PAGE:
Watercolor artist Andy Evansen judged the 2021 Into Nature: International Online Plein Air Exhibition. He curated this juried art show along with artists Marc Hanson and Judy Palermo.
What path did you take to become an artist?
I’ve drawn pretty much my whole life, and went to the University of Minnesota for commercial illustration courses. I then got hired at a medical illustration studio in Minneapolis, and did that for 25 years or so. When Photoshop became the main way of creating illustrations I decided to start painting, mostly for the fun of it, but eventually I entered some local shows and started winning awards. That sent me on my way, as I then began teaching and entering national shows, etc. It takes a good amount of time to develop a style and gain attention but the path I took worked well for me.
Can you talk about your background as a medical illustrator, and how it’s influenced your current work as a watercolor artist?
I think my medical illustration career influenced my work as a watercolor artist in that it’s such a detail oriented approach. Once I began painting, I really felt the urge to simplify and be a bit more expressive. If I had gone right into painting after school I may have leaned toward a more illustrative, tight style as I’d been doing ‘accurate’ drawings my whole life. Funny how things work out.
How would you describe your watercolor style, and what do you do to achieve this look?
I like to describe my style as “loose realism,” in that I tend to stay fairly close to reality when depicting a subject (I don’t stylize forms or change colors, etc.) but I do want it to look like a painting, not a photograph. The key to a looser style, I think, is allowing for lost edges between shapes and having some areas of mystery where things aren’t completely defined. This forces the viewer to ‘fill in the blanks’ using their own imagination. It’s important to focus on large shapes and not rely on details to make things look convincing.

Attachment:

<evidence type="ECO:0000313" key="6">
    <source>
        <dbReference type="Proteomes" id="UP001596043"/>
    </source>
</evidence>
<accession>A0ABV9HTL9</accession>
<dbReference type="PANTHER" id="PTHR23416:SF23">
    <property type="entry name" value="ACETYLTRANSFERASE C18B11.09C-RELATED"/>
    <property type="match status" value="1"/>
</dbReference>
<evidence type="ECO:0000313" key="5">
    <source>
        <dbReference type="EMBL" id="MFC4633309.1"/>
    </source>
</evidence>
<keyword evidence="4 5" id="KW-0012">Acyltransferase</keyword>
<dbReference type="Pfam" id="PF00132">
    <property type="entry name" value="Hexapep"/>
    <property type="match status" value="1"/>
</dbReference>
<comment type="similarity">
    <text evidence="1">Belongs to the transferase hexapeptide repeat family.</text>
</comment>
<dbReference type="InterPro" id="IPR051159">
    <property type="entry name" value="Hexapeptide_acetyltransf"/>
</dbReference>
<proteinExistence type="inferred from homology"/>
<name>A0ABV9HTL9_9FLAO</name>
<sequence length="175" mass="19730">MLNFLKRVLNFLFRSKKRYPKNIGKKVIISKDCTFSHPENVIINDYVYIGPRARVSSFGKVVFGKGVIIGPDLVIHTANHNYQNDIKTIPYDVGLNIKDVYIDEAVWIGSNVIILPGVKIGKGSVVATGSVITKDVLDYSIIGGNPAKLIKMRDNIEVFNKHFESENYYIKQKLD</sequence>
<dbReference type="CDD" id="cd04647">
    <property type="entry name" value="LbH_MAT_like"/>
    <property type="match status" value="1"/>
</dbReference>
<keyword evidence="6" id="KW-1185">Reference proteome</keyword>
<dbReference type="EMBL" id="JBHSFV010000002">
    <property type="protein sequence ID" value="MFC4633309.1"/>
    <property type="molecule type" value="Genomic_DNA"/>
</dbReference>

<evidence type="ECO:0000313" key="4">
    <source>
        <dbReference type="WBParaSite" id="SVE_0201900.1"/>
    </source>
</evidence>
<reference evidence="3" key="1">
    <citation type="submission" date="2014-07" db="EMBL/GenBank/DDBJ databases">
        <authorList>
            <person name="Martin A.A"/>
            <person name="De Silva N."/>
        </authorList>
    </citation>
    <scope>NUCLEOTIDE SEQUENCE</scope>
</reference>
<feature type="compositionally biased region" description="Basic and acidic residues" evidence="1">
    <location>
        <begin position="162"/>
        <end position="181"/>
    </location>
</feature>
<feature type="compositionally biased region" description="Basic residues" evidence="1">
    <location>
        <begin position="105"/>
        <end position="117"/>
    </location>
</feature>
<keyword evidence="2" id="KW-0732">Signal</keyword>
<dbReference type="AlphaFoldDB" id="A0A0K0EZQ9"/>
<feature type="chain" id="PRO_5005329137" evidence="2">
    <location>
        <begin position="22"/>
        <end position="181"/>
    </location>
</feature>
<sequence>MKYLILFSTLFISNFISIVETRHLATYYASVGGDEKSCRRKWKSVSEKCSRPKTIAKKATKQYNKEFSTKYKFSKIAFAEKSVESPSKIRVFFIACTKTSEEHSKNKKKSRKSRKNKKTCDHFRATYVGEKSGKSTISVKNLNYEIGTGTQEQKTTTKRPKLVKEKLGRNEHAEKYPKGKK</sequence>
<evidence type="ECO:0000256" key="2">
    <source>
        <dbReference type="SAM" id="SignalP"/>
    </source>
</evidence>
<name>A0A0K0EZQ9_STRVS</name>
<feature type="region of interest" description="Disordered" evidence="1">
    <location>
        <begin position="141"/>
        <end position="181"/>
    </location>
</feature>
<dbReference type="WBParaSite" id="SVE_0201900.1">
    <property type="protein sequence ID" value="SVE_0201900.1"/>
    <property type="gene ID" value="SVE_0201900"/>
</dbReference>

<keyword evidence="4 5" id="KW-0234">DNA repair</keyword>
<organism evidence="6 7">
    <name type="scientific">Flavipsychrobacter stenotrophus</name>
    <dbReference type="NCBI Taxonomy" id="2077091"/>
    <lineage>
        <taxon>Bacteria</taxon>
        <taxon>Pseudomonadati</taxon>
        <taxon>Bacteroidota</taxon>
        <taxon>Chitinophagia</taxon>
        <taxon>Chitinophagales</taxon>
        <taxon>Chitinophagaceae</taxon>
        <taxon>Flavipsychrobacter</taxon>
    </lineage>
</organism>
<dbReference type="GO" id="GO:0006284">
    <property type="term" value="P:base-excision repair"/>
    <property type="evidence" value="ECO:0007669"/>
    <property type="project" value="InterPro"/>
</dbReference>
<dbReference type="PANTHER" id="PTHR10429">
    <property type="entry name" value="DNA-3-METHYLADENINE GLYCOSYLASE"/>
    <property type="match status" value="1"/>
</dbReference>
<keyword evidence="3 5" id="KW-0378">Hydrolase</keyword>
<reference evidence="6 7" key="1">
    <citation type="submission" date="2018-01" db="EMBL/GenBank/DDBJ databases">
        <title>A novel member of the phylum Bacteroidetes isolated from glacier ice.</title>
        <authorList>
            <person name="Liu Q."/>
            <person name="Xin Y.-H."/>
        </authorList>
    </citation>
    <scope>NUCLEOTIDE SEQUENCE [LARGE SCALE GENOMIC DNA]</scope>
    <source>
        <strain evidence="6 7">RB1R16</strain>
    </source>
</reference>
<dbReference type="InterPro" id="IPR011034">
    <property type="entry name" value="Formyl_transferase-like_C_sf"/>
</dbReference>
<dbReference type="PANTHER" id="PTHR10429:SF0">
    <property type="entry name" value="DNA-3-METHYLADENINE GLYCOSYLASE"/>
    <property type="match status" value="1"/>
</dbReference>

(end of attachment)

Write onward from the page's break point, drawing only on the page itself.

What is it about plein air painting that you’re drawn to?
Plein air painting forces you to rely on all your skills in ways that aren’t necessary in the studio. I need to focus, edit, simplify, and state things rapidly before the scene changes drastically. It’s a much more visceral painting experience than the studio. There is no allowance for the nit-picking that can come when you’re working from a photograph, comfortable in the knowledge that you have all the time you need. And as I tell my students, even if the painting doesn’t work out, I’ve learned a lot more about my subject by standing in front of it for a couple hours, noticing things I never would have had I simply snapped a photo. That emotional response is hard to duplicate.
How has your relationship with nature been influenced by working en plein air?
I grew up with a farm across the street and a field and forest behind the house, and that’s where I spent 90 percent of my childhood playing. As much as I enjoy visiting beautiful famous cities around the world, to this day I have a tough time imagining myself living in the heart of a city somewhere. There’s something that got ingrained in me early on that makes me appreciate wind blowing through the fields, the smell of grass and the sound of birds and cows. I’m a country mouse. And when it comes to painting en plein air, all those distractions I mentioned feel magnified when working in an urban setting, save for the bugs. Nature has always been a spiritual place for me and trying to capture its incredible beauty in paint has only heightened my love and appreciation for it.
Can you talk more about this idea of capturing scenes others typically pass by? What is it about these hidden scenes that you’re drawn to?
Maybe it’s my impatience with clichés and formulas but I get really tired of seeing the same paintings over and over, especially in these days of Instagram. I mean, I thought artists were supposed to be original! It’s pretty obvious when scrolling through which artists are painting for clicks and likes, and which ones are pushing themselves and searching for meaning. I understand the difficulty of doing your own thing when you see so many others having success following the herd, but at some point it’s important to find and paint what speaks to you. That begins by becoming more in tune with your surroundings. Too many people paint like tourists; they gravitate toward the most obvious and beautiful spots. I want to paint like a native who knows where all the hidden gems are.
As an Into Nature judge, can you describe what you’re hoping for from this exhibition, and what you hope others take away from it?
With all that being said, my hope as an Into Nature judge is that I see a lot of personal, unique and challenging works that still connect with viewers in a universal way. I’m excited to see what all these talented artists submit!